Why Join a Meat CSA?

May 24, 2021

What Is A CSA?

The term Community Supported Agriculture has been around for over 30 years. Instead of simply buying products from local farmers, the CSA concept allows consumers to take things a step farther and invest in and support a business they believe in. Members take on some of the risks involved in agriculture (for example, members are not always sure exactly what they’ll be getting in each delivery) but they also reap the rewards by getting great, fresh products. Vegetable farmers were at the forefront of the CSA movement (produce is a little easier to deliver and store.) but soon small scale meat producers got on board and developed systems for safely delivering fresh meats to members.

How Did The Spring House Farm CSA Program Get Started?

When Spring House Farm was founded in 2004, owners Andrew and Liz Crush were mostly interested in providing fresh healthy meats for their family (and share a little with friends). But as the farm grew so did demand for the top quality, delicious meats they were raising. Andrew and Liz started thinking about ways to get their products to food lovers. 
In 2013, the Crushes set up a series of pickup locations—businesses and residences around Northern Virginia.
“The idea was to make it easier and more convenient than a trip to the grocery store for members in Fairfax and Loudoun County,” Andrew says. He adds that he’s always looking for new drop-off hosts. It’s easy to do and makes pick up a piece of cake. The news began to spread through social media, food and wine events and good old-fashioned word of mouth. Soon Spring House Farm was up to 10 locations in DC, Fairfax and Loudoun—at both businesses (wineries, breweries fitness centers) and members’ homes. “It was all hands on deck for deliveries,” says Andrew, who made CSA deliveries on his days off from his job as a firefighter and paramedic– with help from farm hands doubling as delivery guys. Andrew developed his white cooler system—leaving meats in large Spring House Farm white coolers designed to keep meats fresh throughout the day. Based on customer feedback, the Crushes also set up the three share sizes and a color-coding system to make package pick up easier. “The system has worked well, but we are always open to member feedback on how we can improve things,” Andrew says.

What Should CSA Members Expect?

Because farming is a seasonal, cyclical activity, Spring House Farm CSA packages always vary from week to week. The farmers do their best to fill CSA packages in a thoughtful way to bring members the fullest possible experience of what the farm has to offer. Andrew and the CSA manager work to include different types of meat (pork, beef, chicken and occasionally lamb) to provide something for everyone. Because CSA membership is more than a simple buyer/seller relationship, members are putting their trust in the farmers to make selections and give them great products that fit in with the seasonal, cyclical and often unpredictable nature of farming. CSA packages depend on when young animals are ready for processing (for example, because Spring House Farm raises heritage breed pork, the time it takes for a young pig to mature is much longer than on a factory farm where growth hormones, antibiotics and other factors contribute to quicker growth). “We hope for flexibility and curiosity from our members,” Andrew says. “In exchange they get top quality meats from a farmer they know—and that’s important in today’s changing market.” One of the perks of membership is access to the best cuts.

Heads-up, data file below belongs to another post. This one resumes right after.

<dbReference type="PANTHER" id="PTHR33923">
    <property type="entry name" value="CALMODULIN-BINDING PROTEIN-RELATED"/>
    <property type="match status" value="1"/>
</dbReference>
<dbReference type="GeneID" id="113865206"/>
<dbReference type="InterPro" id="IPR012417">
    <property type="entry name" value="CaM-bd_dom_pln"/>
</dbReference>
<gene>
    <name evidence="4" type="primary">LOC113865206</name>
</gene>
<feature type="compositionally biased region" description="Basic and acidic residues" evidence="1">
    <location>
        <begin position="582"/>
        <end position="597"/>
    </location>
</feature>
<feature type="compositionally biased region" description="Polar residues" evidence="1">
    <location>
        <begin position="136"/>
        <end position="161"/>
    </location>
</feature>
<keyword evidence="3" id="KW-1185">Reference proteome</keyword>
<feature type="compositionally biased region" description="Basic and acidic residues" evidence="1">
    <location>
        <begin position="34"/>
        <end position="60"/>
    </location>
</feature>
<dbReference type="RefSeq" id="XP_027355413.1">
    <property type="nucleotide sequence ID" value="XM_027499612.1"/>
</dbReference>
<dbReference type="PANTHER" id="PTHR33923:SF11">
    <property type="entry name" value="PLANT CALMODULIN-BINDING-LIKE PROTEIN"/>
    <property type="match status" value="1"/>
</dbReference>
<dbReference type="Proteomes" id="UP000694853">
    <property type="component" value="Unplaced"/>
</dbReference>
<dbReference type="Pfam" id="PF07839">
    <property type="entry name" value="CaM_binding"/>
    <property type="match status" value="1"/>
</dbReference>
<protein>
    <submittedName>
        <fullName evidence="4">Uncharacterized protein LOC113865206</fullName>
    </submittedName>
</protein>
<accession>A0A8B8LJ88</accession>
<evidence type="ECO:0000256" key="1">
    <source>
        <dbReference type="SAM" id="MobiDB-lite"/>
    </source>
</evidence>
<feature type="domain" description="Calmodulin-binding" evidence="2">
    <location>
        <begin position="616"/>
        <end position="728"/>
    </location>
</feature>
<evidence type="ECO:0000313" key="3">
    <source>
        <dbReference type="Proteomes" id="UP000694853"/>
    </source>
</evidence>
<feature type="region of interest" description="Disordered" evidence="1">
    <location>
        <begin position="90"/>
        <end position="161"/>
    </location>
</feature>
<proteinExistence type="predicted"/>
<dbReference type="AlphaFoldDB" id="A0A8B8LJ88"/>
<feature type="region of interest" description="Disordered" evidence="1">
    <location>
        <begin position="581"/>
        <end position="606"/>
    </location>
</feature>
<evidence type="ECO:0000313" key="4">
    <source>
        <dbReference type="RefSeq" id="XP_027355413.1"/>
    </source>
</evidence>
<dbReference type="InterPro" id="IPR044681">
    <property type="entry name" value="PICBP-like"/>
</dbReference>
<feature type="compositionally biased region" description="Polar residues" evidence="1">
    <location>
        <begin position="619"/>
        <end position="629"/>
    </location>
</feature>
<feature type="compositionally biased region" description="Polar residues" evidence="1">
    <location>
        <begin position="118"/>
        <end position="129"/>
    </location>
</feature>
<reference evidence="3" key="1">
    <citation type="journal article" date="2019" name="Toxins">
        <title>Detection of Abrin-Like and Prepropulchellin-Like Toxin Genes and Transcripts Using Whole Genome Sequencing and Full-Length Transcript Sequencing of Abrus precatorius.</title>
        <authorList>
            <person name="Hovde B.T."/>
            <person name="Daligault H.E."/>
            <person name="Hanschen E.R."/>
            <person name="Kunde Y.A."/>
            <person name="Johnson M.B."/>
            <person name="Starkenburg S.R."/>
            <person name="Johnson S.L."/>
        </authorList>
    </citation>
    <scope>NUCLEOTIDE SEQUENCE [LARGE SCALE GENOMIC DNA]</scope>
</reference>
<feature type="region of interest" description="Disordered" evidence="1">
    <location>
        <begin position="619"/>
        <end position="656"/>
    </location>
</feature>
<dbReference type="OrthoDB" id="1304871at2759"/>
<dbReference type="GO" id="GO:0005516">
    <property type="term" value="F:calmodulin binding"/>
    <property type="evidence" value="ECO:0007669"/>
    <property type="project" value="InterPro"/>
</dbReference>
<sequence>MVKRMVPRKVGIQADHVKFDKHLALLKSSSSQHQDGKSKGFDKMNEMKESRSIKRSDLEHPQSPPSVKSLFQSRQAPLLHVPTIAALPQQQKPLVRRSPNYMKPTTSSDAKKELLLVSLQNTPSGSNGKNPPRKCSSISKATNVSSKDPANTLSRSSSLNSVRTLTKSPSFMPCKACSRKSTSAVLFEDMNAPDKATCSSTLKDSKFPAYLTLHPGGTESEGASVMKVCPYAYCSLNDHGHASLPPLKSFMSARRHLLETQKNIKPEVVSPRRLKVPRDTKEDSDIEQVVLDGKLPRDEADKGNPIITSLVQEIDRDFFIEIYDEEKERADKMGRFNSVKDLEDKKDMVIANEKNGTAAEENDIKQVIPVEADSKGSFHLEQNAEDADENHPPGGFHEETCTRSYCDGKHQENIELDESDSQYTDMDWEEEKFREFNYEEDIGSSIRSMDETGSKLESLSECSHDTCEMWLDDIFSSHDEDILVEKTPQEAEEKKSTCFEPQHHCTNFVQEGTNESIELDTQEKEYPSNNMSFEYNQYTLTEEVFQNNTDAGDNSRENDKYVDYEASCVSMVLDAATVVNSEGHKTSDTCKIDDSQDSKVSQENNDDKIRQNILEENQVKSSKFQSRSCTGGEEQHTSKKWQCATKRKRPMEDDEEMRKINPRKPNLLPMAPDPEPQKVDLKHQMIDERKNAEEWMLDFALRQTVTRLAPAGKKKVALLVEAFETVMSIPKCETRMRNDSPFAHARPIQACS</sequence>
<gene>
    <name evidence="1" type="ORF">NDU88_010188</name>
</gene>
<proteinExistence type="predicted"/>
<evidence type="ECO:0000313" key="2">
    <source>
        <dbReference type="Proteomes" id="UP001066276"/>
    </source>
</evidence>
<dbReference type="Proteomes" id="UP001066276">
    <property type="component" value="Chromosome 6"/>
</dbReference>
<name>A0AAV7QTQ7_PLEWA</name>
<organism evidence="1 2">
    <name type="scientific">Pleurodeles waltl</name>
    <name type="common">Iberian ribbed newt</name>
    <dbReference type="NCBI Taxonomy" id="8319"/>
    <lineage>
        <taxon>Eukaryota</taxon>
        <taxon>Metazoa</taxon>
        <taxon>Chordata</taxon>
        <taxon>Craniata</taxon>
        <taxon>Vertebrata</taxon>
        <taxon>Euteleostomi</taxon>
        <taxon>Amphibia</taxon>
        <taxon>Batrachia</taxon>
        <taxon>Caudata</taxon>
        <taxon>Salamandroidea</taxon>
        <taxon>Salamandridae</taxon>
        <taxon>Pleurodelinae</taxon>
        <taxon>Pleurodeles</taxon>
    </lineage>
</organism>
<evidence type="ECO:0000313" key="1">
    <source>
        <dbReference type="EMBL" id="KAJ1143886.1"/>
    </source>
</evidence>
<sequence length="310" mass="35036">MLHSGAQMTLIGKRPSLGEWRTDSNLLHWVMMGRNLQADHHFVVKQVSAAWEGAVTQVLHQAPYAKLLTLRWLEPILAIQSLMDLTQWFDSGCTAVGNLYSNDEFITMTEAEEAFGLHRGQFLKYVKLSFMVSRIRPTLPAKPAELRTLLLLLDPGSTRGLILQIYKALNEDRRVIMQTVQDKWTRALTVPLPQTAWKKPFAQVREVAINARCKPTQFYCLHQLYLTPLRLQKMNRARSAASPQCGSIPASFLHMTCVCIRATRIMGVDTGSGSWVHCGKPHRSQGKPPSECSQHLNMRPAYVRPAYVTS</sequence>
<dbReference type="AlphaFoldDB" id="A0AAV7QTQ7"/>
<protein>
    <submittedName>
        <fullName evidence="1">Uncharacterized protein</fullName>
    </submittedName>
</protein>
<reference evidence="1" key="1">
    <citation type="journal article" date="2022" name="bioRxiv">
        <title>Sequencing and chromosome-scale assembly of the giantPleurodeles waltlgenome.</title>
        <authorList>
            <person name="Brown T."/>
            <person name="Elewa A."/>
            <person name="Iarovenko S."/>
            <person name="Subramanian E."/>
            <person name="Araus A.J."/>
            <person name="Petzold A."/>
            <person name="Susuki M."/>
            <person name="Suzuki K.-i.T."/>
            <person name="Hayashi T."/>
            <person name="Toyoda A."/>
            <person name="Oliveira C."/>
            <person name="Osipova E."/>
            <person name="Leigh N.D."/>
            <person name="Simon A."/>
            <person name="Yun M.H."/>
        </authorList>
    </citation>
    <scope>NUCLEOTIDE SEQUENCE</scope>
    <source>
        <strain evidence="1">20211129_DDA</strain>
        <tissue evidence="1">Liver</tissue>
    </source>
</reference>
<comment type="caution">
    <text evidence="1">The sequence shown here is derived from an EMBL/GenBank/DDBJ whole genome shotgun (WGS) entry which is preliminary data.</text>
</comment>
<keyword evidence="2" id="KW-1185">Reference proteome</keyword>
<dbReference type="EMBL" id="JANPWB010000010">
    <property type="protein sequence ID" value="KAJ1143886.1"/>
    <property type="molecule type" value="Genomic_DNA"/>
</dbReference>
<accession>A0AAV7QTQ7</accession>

What Makes Spring House Farm Meats Different?

Spring House Farm’s meats are raised on some of the most beautiful farmland in the country in Loudoun County, VA. With over 400 owned and leased acres, the farm’s livestock free range in pastures and forests that are carefully and sustainably managed by Andrew and his team. Spring House Farm’s commitment to whole animal butchery is another aspect that many members love most about belonging to the CSA program. Spring House Farm works to give members popular cuts like bacon, breakfast sausage and ground beef. But members also get some cuts that are less common. If you’re a new or prospective member, you may find cuts that you aren’t used to. This is because of Spring House Farm’s commitment to returning to the age-old practice of using as much of the animal as possible–for reasons both culinary and ecological.
“There are amazing things that can be done with parts of the animal that factory farms don’t use,” Andrew says. To support members, Andrew and Liz regularly post recipes and tips on the farm’s website, and CSA members often share suggestions on the farm’s Facebook page and Twitter feed, inspiring creativity by giving members something they may not have tasted or prepared before. On the Spring House Farm Facebook page, you can find tips on rendering lard or making trotter soup. Member questions are always answered as quickly as possible to help folks make the most of their deliveries.  As Spring House Farm’s CSA program celebrates its eighth anniversary this year, Andrew and Liz look forward to making the program better than ever and encourage members to join the conversation!

Mary Torres

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